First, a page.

One of the most popular articles here is 10 Rules For Great Development Spaces, so I thought I’d follow up by explicitly listing signs of bad spaces. These are my top 9, but I’d love to hear what others people have noticed.
- People wearing headphones. Part of the reason to sit together is to listen to one another. If team members are wearing headphones, they can’t do that. Don’t blame them, though; figure out what noise or distraction drives people to do that and eliminate the root problem. And if they aren’t part of the team, move them elsewhere.
- Stale artifacts on the walls. Every artifact on the wall should be there for a reason. If there are a lot of stale plans, charts, or lists on the walls and whiteboards, that’s a sign of trouble. Immediately prune the junk!
- Workspace as information desert. Development teams turn knowledge into software products. Rather than requiring effort to find things out, a good workspace requires effort to avoid knowing what’s going on. Bare walls often indicate low collaboration or high confusion.
- Minimal interaction. If team members sit near one another and never talk, it’s often a sign of an underlying problem. I’ve seen this caused by bad relationships, code silos, excess division of labor, too-long release cycles, excess schedule pressure, and plain old shyness.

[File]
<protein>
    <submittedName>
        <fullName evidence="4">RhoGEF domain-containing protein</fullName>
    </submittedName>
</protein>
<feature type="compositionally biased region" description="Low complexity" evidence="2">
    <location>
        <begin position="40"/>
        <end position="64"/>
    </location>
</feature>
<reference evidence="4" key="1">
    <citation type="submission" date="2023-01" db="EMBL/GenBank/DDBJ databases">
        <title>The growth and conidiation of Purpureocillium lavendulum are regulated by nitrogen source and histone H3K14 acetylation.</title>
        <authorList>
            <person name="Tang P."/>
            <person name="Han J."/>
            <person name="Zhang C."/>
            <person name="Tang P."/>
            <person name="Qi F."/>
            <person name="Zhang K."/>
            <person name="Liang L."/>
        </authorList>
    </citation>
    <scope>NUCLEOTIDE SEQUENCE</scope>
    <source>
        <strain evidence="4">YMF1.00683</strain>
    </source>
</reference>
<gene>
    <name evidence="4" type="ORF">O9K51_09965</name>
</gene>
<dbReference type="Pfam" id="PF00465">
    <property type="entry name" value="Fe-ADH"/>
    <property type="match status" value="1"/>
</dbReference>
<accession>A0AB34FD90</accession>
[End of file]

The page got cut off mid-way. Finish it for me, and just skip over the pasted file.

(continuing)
- Furniture as barrier. Furniture should help you work, not get in the way. Barriers are great to reduce noise and chaos at team boundaries, but true teams should be able to share space and collaborate effectively.
- Sad or ugly spaces. You will likely spend more waking hours in this room than any other. Shouldn’t it be nice?
- Seating by job description. Agile approaches require cross-functional teams to make whole products. If people are grouped by job description, that is at least a barrier to collaboration, and often a sign of unhelpful silos. Group people by project instead.
- Space and furniture as status markers. In some companies, being distant from the action is a sign of status. On Agile teams, that’s a mistake. Instead of using rooms and desks to indicate hierarchy, give people the tools they need to do their jobs.
- No laughter, no fun. This is a big one for me. Every really productive team I’ve visited enjoys the work and their fellow team members. Money can make people show up, but it’s joy that gets the best results.
That’s my list. What’s yours?